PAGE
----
You Don’t Say?

The link to the actual report is broken, but this summary is hilarious – particularly in the conclusions he draws.

The study apparently studies the transmission link of certain ideologies between father and son (yet finds no such link between fathers and daughters).  The person summarizing the report dutifully notes that the results of the study should clearly cause people who hold these certain ideologies to question their reliability, since the reliability of their parents is hardly certain.

He conveniently ignores the reality that the same rates of transmission are likely there for people of opposite ideological positions.  He also ignores the fact that the reliability of a particular parent is not indicative of the relative helpfulness or propriety of a certain ideology.  You can have a parent who is terrible at math who still manages to convey a sound mathematical principle.

The author then helpfully extrapolates further to apply the study’s rationale to religious beliefs.  Again, if your religious beliefs are influenced strongly by your parents, you can’t trust those beliefs and certainly can’t argue for their validity against a belief system promulgated by someone else’s parents.  Once again, the reliability of the parents does not in and of itself invalidate the truthfulness of their religious beliefs.  One evaluates religious beliefs not on the caliber of the parent who instructed us in them, but in the actual content of the belief.  How does it match reality?  Do I have any means of validating the truth-claims set forth by that belief system?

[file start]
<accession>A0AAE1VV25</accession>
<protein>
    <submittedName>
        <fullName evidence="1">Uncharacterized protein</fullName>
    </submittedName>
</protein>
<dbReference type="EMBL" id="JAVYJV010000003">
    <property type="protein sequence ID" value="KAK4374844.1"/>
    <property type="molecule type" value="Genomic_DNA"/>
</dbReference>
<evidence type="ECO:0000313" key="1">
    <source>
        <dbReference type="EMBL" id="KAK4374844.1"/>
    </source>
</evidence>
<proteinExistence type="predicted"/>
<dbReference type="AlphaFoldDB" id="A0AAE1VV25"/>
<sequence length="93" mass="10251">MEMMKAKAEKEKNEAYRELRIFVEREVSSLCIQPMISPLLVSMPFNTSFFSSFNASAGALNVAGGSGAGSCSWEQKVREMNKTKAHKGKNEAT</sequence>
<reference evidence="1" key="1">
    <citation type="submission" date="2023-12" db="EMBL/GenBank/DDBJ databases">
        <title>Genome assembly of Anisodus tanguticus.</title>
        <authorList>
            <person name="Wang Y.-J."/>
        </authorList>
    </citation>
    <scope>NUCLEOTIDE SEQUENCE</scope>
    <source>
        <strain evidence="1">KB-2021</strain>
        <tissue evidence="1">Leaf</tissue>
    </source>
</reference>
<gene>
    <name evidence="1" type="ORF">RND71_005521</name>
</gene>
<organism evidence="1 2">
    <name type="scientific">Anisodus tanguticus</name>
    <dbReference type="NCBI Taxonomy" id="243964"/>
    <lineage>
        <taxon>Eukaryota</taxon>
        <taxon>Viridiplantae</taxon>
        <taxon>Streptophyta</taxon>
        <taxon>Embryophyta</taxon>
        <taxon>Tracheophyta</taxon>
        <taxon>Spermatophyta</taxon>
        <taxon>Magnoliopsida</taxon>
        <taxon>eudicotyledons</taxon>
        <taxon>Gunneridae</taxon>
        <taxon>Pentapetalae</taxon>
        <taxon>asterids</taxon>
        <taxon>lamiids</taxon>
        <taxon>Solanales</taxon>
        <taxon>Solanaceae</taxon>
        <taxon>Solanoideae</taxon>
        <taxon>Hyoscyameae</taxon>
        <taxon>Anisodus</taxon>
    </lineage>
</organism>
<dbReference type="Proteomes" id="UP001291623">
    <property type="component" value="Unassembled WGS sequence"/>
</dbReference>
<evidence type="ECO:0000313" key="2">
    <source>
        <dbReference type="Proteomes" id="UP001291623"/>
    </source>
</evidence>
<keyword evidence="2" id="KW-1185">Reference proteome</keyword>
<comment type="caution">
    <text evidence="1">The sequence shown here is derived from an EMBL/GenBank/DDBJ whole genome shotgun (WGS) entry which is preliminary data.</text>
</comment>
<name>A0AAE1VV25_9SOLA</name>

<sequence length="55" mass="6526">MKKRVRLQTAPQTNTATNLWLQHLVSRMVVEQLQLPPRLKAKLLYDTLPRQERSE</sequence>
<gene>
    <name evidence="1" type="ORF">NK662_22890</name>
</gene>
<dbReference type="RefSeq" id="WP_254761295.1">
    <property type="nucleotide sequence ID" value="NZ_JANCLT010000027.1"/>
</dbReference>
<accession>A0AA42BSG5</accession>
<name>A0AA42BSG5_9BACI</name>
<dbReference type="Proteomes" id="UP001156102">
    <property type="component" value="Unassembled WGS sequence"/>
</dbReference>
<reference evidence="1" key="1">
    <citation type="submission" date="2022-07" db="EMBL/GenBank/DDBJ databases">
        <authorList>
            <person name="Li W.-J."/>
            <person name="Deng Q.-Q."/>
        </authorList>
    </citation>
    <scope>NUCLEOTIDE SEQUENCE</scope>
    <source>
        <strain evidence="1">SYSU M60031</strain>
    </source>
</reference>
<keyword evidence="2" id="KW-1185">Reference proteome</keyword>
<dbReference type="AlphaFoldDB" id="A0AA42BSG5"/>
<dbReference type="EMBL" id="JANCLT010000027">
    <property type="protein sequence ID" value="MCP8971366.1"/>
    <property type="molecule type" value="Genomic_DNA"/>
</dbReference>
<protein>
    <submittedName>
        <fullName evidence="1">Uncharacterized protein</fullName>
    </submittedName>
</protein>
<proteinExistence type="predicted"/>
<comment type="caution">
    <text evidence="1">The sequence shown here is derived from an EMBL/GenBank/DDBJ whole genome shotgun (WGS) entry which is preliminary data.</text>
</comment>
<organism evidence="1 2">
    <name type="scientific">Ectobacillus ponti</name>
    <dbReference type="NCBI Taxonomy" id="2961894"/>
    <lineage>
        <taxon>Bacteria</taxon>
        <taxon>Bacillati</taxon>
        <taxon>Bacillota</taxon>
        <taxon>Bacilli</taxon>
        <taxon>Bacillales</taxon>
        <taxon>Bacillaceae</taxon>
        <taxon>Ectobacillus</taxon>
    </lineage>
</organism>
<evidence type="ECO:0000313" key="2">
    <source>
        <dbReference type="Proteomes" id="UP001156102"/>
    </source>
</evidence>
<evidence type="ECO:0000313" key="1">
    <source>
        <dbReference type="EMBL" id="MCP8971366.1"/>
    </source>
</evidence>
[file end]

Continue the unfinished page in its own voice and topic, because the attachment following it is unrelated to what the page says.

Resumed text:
Furthermore, the logic of the author of the summary could be extended further to teachers, professors, and other influential persons in a child’s life.  How is it that what is transmitted through these sources is necessarily more reliable or accurate than what is learned from parents?  Some interesting presumed bias!  The assumption seems to be that there would be alternate, better sources of influence on children besides the parents, sources that would not be prone to bias of any sort.


Leave a Reply

Fill in your details below or click an icon to log in: Logo

You are commenting using your account. Log Out /  Change )

Facebook photo

You are commenting using your Facebook account. Log Out /  Change )

Connecting to %s